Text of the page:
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What will a franchisor licensing regime mean for the legal profession?

A franchisor licensing regime could be introduced in 2025. It is essential to unpack the implication of such change for lawyers, writes Emma Jervis.

user iconEmma Jervis 19 February 2024 Politics
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Change is coming for the franchise industry in Australia. With the impending expiration of the Competition and Consumer (Industry Codes-Franchising) Regulation 2014 (Cth) (the Code) in April 2025, many stakeholders in the franchising sector are speculating about the future of franchising.

The Australian Competition and Consumer Commission (ACCC) has shed some light on this uncertainty through its September 2023 submission to the ongoing review of the Code by the Australian government. In this submission, the ACCC pinpointed several issues affecting the $170 billion franchising industry in Australia.

They proposed that introducing a franchisor licensing regime could address these concerns and bring about positive changes. But what would such a regime look like, and how would it change the way franchise law is practised in Australia?


What would a franchisor licensing regime look like?

While the precise ins and outs of such a regime are unknown, the ACCC provided some insights into what a franchisor licensing regime could entail in its submission. Specifically:

  1. A licence would be required to grant franchises. Presumably, any franchise granted when the franchisor did not have the required licence could be deemed void.
  2. Franchisors would face a set of conditions when establishing and maintaining their franchise networks to obtain and retain the relevant licence. These requirements might include engaging in meaningful negotiations of franchise agreement terms, refraining from exercising rights detrimental to the franchisee, and only granting franchises to individuals meeting specific criteria (such as possessing the necessary skills, knowledge, and experience for successful franchise operation).
  3. If a condition was not satisfied, the licence would either not be granted for new franchisors or could be suspended for existing networks until remedial action is taken, as directed by an appropriate regulator.
  4. The dispute resolution process for franchise parties would transform with the introduction of accessible binding dispute resolution. The submission highlighted that, in case of disputes, franchisees desire a swift and affordable resolution to move forward and focus on their businesses. The submission emphasised that litigation is often slow and expensive, proposing the introduction of a determinative scheme for binding dispute resolution. Examples cited included the Telecommunications Industry Ombudsman and the Australian Financial Complaints Authority, both already operating as determinative schemes in Australia.
What will the profession need to do?

Professionals in the franchising sector must vigilantly monitor the legal landscape throughout 2024. Keeping clients informed and implementing processes and plans to adapt to the evolving laws are essential. If a licensing regime is implemented, the profession will need to be prepared and responsive.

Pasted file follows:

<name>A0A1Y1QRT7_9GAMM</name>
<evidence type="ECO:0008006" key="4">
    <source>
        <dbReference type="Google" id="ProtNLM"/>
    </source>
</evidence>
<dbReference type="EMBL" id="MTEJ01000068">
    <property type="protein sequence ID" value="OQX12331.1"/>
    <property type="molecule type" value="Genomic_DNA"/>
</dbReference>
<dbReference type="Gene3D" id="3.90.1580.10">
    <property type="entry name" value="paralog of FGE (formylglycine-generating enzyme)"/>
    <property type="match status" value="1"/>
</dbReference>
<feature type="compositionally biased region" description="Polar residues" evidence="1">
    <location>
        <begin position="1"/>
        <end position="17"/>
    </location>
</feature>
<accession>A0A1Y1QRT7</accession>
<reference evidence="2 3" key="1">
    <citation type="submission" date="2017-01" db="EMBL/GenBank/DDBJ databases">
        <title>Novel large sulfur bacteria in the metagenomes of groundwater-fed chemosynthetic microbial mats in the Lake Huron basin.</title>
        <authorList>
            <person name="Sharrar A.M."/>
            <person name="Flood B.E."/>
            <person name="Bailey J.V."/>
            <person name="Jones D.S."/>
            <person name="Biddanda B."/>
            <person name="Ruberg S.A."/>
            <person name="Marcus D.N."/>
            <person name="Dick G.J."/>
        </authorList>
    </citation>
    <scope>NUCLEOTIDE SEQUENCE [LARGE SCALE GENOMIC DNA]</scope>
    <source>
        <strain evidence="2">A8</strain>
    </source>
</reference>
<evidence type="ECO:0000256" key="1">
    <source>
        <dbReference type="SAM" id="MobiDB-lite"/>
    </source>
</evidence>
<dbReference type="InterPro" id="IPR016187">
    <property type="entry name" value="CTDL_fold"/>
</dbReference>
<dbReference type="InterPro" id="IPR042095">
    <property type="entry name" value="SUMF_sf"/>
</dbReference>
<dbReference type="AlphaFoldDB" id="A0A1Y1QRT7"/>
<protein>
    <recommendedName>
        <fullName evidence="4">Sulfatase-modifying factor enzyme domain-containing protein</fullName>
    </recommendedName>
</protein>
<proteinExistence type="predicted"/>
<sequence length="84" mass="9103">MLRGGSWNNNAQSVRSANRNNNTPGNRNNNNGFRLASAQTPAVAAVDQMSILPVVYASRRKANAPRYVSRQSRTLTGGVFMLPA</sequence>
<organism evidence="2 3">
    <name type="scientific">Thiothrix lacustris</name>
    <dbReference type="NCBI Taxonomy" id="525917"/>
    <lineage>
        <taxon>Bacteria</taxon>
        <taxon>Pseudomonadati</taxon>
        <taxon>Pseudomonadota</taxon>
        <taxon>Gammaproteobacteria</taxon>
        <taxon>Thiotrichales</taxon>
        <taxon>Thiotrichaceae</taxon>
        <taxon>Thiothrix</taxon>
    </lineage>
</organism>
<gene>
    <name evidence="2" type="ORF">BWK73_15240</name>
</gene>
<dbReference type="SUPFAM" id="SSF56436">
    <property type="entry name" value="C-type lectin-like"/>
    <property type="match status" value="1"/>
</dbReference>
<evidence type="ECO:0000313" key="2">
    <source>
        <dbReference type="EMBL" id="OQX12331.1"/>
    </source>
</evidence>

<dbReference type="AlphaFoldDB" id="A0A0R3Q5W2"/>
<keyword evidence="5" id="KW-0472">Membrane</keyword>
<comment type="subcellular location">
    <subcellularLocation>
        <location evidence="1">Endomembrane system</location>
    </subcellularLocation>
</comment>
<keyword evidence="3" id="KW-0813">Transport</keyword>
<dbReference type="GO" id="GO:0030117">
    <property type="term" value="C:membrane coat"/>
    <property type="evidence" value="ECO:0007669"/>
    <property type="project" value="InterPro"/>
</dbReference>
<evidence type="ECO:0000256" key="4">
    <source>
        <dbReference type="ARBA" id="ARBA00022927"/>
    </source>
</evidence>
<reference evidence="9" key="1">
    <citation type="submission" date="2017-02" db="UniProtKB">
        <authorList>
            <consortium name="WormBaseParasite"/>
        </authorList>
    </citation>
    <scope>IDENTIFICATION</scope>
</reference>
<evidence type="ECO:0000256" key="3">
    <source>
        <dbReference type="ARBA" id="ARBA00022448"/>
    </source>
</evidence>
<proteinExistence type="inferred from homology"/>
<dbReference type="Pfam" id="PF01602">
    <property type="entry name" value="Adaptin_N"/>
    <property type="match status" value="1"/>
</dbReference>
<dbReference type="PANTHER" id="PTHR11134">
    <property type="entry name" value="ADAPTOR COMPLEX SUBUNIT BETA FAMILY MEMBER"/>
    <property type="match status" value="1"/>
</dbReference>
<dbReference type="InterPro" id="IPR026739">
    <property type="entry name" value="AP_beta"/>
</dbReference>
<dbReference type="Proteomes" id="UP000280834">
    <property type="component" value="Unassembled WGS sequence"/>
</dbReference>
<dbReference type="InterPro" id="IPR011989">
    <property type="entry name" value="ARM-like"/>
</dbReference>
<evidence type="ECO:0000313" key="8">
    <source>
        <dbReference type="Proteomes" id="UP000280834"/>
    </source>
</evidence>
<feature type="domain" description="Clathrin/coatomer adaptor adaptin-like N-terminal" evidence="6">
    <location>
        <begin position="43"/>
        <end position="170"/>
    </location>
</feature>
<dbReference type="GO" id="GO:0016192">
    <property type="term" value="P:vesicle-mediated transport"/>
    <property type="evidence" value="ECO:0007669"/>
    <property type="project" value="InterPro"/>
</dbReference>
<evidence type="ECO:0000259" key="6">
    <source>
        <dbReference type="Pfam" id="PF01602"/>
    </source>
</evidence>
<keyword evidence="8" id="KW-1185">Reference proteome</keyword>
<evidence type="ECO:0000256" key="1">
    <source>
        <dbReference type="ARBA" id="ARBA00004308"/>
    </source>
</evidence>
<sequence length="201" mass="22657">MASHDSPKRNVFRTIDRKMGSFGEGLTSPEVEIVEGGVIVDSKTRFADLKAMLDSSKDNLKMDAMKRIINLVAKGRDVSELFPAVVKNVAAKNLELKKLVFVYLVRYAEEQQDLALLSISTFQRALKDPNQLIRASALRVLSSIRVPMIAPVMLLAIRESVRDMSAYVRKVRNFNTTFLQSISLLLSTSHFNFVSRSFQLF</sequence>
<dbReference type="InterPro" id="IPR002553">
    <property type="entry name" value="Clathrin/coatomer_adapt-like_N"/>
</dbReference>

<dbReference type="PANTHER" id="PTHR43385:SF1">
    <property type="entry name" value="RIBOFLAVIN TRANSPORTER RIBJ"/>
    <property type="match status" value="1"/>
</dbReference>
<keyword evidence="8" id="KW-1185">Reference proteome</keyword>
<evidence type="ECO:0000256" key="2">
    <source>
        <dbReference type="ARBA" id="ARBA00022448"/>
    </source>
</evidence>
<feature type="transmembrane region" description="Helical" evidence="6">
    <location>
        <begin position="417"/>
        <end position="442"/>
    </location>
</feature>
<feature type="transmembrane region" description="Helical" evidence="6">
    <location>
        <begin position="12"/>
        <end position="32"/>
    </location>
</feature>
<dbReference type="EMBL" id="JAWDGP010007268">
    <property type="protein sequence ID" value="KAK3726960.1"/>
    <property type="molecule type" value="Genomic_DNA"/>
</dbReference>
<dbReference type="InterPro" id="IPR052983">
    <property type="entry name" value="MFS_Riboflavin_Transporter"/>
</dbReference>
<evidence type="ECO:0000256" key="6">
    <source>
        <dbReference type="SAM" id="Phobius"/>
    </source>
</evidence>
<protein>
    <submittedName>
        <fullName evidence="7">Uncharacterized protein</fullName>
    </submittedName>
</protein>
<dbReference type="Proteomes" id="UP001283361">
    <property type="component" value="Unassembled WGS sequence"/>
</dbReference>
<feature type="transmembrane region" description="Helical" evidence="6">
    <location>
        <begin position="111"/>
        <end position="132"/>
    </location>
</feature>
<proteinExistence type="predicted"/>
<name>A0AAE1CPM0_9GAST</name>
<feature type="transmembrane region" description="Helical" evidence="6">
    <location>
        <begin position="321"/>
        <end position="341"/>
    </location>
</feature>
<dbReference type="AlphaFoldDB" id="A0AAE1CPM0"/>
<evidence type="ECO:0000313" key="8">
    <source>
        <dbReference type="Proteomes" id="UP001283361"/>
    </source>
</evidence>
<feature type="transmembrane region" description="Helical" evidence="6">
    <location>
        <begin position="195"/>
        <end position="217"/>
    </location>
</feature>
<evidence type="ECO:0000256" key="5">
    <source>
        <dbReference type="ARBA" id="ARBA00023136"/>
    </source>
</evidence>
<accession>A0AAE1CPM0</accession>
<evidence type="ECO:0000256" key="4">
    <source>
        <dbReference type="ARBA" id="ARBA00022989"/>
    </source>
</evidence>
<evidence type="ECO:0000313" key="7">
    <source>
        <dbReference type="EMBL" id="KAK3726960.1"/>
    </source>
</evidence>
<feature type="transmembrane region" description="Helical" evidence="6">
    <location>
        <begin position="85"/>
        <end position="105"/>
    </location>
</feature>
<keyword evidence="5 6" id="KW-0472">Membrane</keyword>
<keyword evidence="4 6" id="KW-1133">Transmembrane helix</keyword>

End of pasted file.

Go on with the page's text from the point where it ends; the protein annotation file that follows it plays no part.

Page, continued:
1. Update of franchise documentation: All franchise documentation will very likely require updates. Currently, franchisors are obligated to adhere to the Code and issue a disclosure document and key facts sheet in the prescribed form. With the Code set to expire, it follows that these documents will need another update, assuming they remain part of the franchising law at all.
  2. Licences acquisition and maintenance: Franchisor clients will need guidance through the licensing process, and advice on adapting their network’s processes to ensure ongoing compliance with the licensing regime.
  3. Dispute resolution skills: Examination of the binding dispute resolution processes in determinative schemes, as cited by the ACCC, reveals a straightforward process of completing forms and obtaining responses. To utilise such a process, disputes must be streamlined, and tight timelines adhered to. Lawyers will likely need to enhance their skills in summarising legal positions, efficiently providing relevant evidence, and quantifying damages in a quick and digestible manner.
  4. Emphasis on compliance: Promoting compliance with the regime will be crucial to successfully advising franchisor clients. Currently, a franchisor can breach its existing 10 franchise agreements and still proceed to grant the 11th. The disclosure document, in its current state, only requires the disclosure of litigation or alternative dispute resolution that has occurred or is pending, not of every complaint or grievance raised. However, with a breach of the licensing regime likely hindering a franchisor from granting new franchises until remedial action is taken, compliance becomes paramount. The legal profession will need to assist through compliance checks and encouraging franchisor clients to audit their own ongoing compliance.
What’s next?

The answer to this million- (or, more correctly, billion!) dollar question is largely unknown, but monitoring the situation is key. Keeping an eye out for announcements and media releases by the ACCC, the Minister for Small Business (to whom the current review is to be submitted), and the Franchise Council of Australia will enable the profession to prepare for change.

Emma Jervis is the founder of Magnolia Legal.

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